Wednesday, April 13, 2011
When Blogging Gets Dangerous
I was just reading about how blogger Maikel Nabil has been sentenced to three years in prison for voicing his opinions on the Egyptian army. He was charged with "defaming the army and spreading false information".
If bloggers worldwide could be charged and imprisoned for that I imagine the internet would be a lot quieter place to surf. Saving money and complaining about your government seem to be topics of choice in the bloggosphere.
Unfortunately, Maikel doesn't have the luxury of anonymously blowing off steam. On March 28th he was arrested and imprisoned. Neither he, nor his lawyers were present at his actual sentencing. According to Human Rights Watch, the general in charge of the "Morale Affairs Directorate" accused Maikel of "inappropriate language" and said he "defamed the military, and that his calls for an end to military conscription would have a negative effect on the youth"
For that he gets three years in Egyptian prison, which Amnesty International describes as having "extremely poor conditions". There he will likely be tortured, and few will dare talk about it or risk being tortured themselves. "Two news conferences by human rights lawyers in which torture victims testified -- a subject that independent newspapers and satellite TV stations usually cover -- received almost no coverage. Only a limited number of opinion writers in some newspapers and certain TV hosts have been willing to raise the issue of torture by the military," Human Rights Watch said.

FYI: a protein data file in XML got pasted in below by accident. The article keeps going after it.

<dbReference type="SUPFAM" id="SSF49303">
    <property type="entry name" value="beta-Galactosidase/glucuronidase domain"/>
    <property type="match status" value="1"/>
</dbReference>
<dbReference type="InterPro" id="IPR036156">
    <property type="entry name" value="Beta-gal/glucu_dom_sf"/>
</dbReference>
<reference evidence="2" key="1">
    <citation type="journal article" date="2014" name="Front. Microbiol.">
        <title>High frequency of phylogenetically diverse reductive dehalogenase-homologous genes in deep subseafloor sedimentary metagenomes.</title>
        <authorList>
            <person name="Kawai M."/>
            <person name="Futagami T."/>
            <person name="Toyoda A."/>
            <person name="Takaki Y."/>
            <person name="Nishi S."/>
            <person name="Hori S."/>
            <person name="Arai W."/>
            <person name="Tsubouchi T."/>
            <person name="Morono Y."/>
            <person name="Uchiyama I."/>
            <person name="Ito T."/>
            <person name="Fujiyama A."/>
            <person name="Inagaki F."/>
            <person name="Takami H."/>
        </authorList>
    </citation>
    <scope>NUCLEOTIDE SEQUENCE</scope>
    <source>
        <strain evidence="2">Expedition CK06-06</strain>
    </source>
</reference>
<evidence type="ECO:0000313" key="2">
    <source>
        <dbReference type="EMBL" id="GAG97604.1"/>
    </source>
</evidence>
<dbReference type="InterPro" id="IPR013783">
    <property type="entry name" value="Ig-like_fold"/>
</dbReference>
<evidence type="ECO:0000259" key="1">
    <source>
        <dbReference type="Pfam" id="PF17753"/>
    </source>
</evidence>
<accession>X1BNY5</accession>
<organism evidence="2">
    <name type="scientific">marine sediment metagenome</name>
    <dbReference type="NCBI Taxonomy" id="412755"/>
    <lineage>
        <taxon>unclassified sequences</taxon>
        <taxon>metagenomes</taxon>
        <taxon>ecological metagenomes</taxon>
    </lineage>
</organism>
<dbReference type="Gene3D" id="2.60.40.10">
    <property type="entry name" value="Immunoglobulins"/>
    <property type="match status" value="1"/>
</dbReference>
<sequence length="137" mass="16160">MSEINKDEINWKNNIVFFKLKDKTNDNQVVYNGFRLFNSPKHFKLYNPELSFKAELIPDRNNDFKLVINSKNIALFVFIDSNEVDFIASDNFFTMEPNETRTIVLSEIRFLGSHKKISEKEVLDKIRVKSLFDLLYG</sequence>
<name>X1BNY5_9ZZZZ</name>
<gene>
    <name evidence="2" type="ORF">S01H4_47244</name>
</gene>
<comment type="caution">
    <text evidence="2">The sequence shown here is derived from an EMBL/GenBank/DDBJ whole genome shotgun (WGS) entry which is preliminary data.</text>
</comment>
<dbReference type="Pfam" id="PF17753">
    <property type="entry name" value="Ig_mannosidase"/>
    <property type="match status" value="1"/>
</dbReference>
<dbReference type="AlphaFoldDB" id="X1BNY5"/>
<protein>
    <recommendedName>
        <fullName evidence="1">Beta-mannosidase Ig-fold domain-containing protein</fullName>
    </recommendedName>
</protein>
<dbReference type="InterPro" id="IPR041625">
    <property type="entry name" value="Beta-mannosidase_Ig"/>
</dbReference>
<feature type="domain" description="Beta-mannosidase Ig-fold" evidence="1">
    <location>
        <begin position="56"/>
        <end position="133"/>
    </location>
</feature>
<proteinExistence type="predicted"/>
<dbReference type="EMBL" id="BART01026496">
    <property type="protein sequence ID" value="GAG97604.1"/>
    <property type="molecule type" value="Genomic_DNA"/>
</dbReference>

Mikail Nabil is paying dearly for voicing an opinion. It makes me nauseous to think of what he may be enduring as I type this. Selfishly, I can say I am grateful that when I express my opinion the worst fear I have is losing Facebook friends. My world is centered around such trivia, I worry about getting a head while bloggers like Mikail worry about keeping theirs.
I am a priveleged child of the western world, full of rights and expectations, but the boundaries of tyranny are being toppled by technology. The internet draws us ever closer, giving people like Mikail a voice we can all hear and respond to.
The pen truly is mightier then the sword, as evidenced by history, and with the pen now able to write truth globally, I hope that soon one day people of all nations can say that they are privileged children that live without fear.